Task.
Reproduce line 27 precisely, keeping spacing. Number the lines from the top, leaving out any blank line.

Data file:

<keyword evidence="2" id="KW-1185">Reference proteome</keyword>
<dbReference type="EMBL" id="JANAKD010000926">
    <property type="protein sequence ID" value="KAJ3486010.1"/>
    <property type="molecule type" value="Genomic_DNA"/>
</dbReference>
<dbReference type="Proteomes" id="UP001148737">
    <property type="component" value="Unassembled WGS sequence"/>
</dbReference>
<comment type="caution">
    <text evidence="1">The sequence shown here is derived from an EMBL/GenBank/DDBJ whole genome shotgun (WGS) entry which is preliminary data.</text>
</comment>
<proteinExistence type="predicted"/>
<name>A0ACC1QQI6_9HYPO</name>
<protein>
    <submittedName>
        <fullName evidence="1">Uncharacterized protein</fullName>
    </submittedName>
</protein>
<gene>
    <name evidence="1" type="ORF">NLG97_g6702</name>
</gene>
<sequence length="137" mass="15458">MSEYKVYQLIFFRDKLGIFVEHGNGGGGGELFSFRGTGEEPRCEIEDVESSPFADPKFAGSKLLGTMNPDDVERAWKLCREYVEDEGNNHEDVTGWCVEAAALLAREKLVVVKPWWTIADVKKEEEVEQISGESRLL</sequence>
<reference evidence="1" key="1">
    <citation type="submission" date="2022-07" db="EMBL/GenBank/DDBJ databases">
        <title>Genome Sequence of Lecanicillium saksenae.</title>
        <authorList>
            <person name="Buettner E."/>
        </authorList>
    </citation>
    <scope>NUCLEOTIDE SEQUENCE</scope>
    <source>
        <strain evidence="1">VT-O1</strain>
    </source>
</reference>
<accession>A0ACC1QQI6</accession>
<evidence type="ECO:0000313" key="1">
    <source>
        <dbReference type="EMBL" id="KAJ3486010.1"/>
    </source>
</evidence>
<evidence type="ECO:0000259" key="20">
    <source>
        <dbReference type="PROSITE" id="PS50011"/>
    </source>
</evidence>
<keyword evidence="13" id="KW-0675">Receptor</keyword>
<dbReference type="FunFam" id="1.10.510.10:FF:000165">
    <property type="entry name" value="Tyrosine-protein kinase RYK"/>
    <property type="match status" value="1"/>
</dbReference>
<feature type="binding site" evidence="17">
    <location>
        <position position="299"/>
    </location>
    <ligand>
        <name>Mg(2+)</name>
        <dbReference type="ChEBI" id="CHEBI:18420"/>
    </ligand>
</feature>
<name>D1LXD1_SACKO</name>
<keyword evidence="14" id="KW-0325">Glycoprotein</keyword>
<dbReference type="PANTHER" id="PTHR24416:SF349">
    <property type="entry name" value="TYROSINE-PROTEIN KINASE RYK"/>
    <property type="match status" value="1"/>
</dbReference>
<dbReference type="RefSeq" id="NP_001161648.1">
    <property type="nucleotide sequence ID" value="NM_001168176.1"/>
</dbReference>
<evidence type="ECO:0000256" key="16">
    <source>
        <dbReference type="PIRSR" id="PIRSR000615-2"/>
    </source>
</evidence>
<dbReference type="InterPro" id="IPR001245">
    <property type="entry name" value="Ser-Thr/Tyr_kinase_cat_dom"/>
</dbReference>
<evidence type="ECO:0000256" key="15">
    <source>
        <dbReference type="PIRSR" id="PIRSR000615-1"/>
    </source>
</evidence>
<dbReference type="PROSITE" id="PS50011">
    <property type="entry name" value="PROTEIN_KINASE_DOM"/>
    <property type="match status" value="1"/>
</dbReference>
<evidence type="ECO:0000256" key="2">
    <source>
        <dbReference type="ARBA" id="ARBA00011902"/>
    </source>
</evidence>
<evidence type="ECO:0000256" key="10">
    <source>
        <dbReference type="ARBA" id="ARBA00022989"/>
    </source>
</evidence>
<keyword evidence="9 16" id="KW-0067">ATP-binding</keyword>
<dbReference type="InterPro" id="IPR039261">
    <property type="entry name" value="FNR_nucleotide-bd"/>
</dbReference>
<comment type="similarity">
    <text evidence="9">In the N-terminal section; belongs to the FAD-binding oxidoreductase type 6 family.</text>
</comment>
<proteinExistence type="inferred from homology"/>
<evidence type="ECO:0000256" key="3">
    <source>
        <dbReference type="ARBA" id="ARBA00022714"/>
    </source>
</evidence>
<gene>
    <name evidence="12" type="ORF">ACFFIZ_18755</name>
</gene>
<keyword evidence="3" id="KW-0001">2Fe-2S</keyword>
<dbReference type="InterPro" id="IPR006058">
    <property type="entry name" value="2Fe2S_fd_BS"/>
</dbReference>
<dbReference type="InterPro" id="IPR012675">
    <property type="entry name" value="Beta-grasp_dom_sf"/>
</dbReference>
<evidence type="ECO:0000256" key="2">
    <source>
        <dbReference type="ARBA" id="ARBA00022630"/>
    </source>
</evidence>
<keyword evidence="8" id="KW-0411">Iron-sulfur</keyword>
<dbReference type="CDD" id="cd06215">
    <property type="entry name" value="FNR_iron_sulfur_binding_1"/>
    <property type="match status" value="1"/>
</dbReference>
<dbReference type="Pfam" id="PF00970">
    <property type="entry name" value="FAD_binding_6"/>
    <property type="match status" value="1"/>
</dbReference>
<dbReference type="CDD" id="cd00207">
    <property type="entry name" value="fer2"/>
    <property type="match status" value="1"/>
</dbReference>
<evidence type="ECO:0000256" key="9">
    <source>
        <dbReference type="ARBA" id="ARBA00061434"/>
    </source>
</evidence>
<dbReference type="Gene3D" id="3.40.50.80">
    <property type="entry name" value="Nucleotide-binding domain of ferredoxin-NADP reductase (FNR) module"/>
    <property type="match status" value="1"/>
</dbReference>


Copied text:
            <person name="Buettner E."/>